Even as it awaits regulatory approvals in India on its novel product targeting a limb disorder, Stempeutics Research has crossed a milestone in China with this product.

The company has received a process patent on its stem-cell based drug Stempeucel in China, to be initially used in treating Critical Limb Ischemia (CLI), B N Manohar, Stempeutics Chief Executive told BusinessLine . The treatment is novel, in that it targets the cause of the disease, unlike drugs that treat the symptoms, he explained.

Stempeutics is part of the Manipal Education and Medical Group and drugmaker Cipla entered into a joint alliance with it in 2009.

Six regions including the US, Europe, Australia, New Zealand, and Singapore have granted similar patents on the product, he said. The company expects to get regulatory approvals in India to make and market the product by March 2016, he indicated.

CLI is a progressive form of peripheral arterial disease that blocks arteries in the lower extremities, resulting in reduced blood flow and causing severe pain in the feet or toes. If left untreated, the last option is often amputation, the company said.

In China too, the most common current treatments for CLI were characterised by high rates of primary amputations, multiple procedures, and high rates of procedure-related complications, the company said, affecting patients economically as well.


Though commercialisation in India and other markets is still 12–24 months away, Stempeutics is gearing up for it.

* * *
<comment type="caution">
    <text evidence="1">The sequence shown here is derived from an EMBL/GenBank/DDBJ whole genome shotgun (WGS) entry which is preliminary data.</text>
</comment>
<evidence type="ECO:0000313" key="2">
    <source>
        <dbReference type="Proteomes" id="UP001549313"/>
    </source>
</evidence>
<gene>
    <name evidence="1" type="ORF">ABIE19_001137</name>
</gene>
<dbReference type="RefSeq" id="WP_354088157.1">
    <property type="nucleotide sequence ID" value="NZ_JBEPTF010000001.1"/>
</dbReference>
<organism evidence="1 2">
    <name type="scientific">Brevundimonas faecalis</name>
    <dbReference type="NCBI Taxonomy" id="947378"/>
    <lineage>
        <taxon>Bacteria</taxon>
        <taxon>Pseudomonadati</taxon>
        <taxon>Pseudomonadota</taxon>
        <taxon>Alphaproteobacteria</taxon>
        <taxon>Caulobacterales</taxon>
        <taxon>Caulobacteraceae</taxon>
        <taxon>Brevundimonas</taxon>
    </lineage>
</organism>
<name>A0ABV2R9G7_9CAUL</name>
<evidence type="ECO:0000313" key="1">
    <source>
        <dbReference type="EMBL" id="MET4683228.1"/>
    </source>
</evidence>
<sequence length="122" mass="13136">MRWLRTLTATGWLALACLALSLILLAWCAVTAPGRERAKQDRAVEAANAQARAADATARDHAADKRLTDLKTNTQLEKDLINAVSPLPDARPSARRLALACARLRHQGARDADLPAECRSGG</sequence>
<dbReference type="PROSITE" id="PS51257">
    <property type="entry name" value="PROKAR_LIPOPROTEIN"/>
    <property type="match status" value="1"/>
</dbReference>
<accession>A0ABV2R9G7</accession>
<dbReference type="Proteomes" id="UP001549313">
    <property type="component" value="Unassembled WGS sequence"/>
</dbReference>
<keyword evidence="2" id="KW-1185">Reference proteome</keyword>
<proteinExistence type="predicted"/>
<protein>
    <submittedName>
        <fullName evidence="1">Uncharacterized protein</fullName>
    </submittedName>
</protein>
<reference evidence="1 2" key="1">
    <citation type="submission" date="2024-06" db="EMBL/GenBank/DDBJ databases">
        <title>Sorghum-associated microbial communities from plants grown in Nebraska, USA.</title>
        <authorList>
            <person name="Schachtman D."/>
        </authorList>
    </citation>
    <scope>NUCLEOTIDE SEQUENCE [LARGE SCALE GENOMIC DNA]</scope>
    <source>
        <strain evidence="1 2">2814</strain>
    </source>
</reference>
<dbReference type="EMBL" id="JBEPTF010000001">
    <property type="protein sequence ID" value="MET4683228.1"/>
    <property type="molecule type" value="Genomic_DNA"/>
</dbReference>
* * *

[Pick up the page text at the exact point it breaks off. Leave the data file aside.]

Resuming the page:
Stempeucel is got from a specific type of stem cell taken from the healthy bone marrow of adult voluntary donors and banked in Manipal, he said. The company’s proprietary “pooling” approach allows manufacturing with minimum wastage of resources to make it cost-effective, the company said.

The samples for the clinical trials were made in India in technical collaboration with multinational Lonza, he said. The two are now exploring the requirements to scale up production, he added.

In India, Stempeutics will soon take a decision whether to work with a contract manufacturer or make the novel product at its new facility being set up in Bangalore. Accordingly, its investment would vary from $3 million to $5 million, respectively, he said. The Bangalore plant is expected to be up in 12 months.


For overseas distribution, Manohar said they would scout for large companies as partners. In India, the product would be marketed by Cipla. The advantage with making the product in India would be reduced prices for local patients, he indicated, where a vial for instance priced at $10,000 could cost $2,000 here.